‘Enigma Network’ spurs Hong Kong raid
The largest ever raid by Hong Kong’s securities regulator was linked to the multi-billion dollar plunge in nearly three dozen small-cap stocks in June, according to a person familiar with the situation.
In a speech on Wednesday, the city’s Securities and Futures Commission head of enforcement Tom Atkinson said 136 agents recently searched multiple premises, without disclosing what triggered the raid.
The search was related to the so-called Enigma Network, the person familiar said, a group of companies whose overlapping ownership ties and bubble-like qualities were publicised by activist investor David Webb in May. The stocks gained widespread attention in Hong Kong after many of them suddenly plunged by as much as 90% on June 27.
Jonathan Li, an SFC spokesman, declined to comment on links between the raids and Enigma.
The SFC and stock exchange have made cleaning up Hong Kong’s small-cap market a priority over the past year, saying wild share-price swings and allegations of manipulation have damaged the city’s reputation. Hong Kong Exchanges & Clearing is reviewing the rules for its small-companies exchange, where many of the stocks highlighted by Mr Webb are listed.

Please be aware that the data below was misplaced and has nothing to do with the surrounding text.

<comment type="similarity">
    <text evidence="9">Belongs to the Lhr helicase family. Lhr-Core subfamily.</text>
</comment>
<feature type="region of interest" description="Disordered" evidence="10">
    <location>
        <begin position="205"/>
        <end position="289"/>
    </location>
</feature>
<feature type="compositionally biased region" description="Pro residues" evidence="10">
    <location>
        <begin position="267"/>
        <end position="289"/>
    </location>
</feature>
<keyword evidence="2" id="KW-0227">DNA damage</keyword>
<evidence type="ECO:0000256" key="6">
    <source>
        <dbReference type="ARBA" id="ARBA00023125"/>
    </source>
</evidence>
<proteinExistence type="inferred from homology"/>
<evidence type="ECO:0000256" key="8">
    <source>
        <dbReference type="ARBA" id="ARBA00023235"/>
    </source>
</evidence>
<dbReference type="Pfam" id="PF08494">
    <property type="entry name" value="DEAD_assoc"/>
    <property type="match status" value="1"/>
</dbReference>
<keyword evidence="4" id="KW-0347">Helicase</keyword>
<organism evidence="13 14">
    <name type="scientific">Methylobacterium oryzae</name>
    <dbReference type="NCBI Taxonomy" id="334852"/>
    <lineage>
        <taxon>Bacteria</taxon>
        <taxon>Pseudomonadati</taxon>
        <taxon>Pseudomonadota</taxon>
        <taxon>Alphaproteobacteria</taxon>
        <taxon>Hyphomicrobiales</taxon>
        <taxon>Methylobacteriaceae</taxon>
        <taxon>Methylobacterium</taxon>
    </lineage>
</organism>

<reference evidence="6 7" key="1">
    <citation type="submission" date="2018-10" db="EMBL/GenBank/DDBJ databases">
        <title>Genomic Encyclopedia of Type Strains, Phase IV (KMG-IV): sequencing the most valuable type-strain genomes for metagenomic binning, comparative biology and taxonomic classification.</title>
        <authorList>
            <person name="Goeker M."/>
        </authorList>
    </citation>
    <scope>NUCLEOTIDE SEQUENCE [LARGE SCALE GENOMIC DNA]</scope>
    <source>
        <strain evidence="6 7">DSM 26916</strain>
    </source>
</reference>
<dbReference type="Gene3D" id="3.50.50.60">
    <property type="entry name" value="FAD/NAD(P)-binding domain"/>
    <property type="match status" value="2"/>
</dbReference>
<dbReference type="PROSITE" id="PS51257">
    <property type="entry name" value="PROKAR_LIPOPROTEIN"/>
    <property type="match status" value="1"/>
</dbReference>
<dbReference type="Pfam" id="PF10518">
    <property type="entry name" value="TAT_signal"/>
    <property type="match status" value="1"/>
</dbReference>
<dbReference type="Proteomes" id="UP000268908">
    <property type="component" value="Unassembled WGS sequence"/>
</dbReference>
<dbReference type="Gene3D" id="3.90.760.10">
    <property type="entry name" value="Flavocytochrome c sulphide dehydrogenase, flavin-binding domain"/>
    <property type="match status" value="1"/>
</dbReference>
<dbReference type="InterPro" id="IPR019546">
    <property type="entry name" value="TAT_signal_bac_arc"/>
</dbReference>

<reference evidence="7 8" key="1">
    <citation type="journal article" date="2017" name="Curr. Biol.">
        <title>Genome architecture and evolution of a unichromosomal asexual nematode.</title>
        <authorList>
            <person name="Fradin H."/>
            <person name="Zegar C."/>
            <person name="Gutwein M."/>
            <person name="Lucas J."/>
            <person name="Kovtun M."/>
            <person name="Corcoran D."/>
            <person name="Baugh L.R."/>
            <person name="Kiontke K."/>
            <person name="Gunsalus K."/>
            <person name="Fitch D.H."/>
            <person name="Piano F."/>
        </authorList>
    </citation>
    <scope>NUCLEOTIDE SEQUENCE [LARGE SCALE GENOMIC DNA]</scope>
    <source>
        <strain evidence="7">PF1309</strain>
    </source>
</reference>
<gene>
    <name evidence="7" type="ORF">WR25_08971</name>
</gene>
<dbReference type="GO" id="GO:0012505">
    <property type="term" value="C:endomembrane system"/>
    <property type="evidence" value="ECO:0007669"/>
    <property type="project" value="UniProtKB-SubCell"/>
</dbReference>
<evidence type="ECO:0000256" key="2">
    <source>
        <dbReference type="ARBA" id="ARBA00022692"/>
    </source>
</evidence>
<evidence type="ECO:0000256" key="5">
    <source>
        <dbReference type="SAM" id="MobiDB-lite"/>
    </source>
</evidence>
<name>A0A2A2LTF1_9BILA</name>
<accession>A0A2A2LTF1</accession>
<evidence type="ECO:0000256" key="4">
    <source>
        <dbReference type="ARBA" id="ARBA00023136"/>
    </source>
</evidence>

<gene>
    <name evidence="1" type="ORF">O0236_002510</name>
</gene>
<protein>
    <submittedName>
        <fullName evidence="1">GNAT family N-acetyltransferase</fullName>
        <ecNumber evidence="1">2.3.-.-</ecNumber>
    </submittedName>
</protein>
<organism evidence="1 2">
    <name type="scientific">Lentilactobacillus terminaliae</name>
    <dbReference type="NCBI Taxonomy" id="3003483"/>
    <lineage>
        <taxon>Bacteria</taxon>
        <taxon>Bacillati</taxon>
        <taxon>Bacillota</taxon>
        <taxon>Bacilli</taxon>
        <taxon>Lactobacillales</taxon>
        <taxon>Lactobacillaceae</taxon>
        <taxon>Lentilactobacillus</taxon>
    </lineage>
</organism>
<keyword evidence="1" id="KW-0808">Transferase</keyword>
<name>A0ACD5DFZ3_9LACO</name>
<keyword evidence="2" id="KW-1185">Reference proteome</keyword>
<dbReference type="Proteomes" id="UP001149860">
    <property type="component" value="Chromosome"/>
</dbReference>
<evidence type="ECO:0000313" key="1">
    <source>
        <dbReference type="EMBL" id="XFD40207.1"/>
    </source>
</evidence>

The raid was related to “nefarious groups of inter-related companies that work in coordination to extract value from unsuspecting investors,” Mr Atkinson said in his speech, adding that evidence was being processed. He didn’t provide further details.
“Anyone who has been exploiting investors through this type of scheme should not underestimate our resolve to stop them,” Atkinson said.
A worker cleans windows at a commercial building in Hong Kong. Authorities say 136 agents recently searched multiple premises in the city.